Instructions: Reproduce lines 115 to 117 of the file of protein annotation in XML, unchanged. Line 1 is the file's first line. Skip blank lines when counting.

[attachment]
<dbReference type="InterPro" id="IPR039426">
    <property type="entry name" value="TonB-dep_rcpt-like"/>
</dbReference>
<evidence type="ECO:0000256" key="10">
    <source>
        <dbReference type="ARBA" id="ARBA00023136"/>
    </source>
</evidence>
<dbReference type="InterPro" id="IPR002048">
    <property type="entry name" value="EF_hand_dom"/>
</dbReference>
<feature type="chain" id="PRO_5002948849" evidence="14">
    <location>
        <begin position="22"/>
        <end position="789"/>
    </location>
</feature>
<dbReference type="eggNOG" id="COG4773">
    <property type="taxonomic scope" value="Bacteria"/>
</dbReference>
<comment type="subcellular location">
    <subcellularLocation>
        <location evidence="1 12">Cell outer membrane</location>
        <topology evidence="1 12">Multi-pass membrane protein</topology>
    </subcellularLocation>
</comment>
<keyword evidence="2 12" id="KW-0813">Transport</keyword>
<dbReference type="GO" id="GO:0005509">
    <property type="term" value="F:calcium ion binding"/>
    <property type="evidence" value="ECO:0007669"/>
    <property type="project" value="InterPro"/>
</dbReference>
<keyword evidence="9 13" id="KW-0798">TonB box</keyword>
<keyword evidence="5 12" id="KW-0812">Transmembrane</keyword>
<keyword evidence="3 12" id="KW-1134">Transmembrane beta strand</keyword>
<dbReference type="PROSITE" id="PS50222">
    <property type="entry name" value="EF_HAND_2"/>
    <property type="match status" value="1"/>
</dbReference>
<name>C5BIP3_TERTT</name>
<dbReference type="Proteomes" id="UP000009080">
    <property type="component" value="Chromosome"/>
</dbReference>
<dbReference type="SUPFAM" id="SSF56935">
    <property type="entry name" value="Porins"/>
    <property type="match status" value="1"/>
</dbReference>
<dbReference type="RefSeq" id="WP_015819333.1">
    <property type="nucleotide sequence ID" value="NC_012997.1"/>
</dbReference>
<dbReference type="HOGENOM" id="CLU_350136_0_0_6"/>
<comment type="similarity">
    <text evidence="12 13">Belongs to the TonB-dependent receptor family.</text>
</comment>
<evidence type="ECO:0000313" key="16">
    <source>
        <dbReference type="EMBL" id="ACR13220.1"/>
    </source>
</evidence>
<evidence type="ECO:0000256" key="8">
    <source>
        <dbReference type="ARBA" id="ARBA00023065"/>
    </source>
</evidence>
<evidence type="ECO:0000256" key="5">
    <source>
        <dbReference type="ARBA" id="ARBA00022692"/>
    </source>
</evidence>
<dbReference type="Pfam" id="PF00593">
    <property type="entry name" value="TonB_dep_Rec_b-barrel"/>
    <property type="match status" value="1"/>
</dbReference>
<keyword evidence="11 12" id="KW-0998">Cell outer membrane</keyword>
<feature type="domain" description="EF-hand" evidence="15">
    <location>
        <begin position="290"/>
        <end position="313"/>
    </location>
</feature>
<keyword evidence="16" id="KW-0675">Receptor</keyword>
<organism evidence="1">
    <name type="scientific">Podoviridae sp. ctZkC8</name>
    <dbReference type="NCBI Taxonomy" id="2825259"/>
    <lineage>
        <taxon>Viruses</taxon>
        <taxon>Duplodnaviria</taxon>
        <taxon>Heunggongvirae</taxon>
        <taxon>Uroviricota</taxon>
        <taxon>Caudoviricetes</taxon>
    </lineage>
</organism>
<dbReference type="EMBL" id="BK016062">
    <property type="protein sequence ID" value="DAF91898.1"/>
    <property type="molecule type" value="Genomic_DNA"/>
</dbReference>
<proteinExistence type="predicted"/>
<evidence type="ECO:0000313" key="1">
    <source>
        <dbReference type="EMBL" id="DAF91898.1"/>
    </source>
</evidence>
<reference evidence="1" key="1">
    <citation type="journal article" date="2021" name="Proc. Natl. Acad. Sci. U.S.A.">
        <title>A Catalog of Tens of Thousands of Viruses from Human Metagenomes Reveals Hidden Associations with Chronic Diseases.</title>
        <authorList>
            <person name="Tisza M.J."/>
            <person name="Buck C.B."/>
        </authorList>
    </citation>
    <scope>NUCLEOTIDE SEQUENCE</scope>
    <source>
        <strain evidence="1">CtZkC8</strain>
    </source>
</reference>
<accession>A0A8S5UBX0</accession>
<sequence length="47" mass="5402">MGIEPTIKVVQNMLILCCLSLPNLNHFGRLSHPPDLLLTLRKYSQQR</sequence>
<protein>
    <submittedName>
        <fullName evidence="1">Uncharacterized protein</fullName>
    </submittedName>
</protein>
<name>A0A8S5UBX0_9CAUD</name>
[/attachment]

</reference>
<accession>A0A8S5UBX0</accession>
<sequence length="47" mass="5402">MGIEPTIKVVQNMLILCCLSLPNLNHFGRLSHPPDLLLTLRKYSQQR</sequence>